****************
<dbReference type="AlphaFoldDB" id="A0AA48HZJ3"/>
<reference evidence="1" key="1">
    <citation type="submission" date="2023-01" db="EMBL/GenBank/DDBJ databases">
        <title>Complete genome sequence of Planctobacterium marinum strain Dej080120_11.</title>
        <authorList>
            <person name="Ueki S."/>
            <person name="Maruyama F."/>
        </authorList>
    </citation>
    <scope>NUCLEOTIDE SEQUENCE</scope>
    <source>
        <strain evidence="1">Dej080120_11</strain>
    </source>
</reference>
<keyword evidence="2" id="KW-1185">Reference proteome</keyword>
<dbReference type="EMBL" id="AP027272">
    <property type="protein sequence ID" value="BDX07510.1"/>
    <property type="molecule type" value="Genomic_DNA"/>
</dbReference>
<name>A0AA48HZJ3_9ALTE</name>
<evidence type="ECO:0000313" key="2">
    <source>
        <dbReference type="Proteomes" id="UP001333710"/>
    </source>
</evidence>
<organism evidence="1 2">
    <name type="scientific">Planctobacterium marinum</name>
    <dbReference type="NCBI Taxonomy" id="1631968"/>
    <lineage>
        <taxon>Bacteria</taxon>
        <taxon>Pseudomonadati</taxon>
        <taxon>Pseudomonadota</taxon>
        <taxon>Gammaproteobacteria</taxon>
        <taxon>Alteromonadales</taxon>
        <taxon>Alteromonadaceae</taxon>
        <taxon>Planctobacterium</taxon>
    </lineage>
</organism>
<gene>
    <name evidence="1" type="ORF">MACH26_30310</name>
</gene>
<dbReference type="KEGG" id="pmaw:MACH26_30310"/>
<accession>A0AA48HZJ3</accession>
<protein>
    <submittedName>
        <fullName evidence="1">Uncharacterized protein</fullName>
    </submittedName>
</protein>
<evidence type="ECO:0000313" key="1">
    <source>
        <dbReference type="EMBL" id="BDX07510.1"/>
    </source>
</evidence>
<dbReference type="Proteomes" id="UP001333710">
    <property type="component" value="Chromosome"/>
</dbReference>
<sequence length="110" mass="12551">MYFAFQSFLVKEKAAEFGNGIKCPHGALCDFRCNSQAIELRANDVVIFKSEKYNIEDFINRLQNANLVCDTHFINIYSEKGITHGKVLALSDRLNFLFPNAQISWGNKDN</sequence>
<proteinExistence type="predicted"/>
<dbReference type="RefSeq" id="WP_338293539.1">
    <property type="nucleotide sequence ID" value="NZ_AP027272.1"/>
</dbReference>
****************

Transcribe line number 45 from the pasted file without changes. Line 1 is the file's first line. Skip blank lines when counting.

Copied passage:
    <submittedName>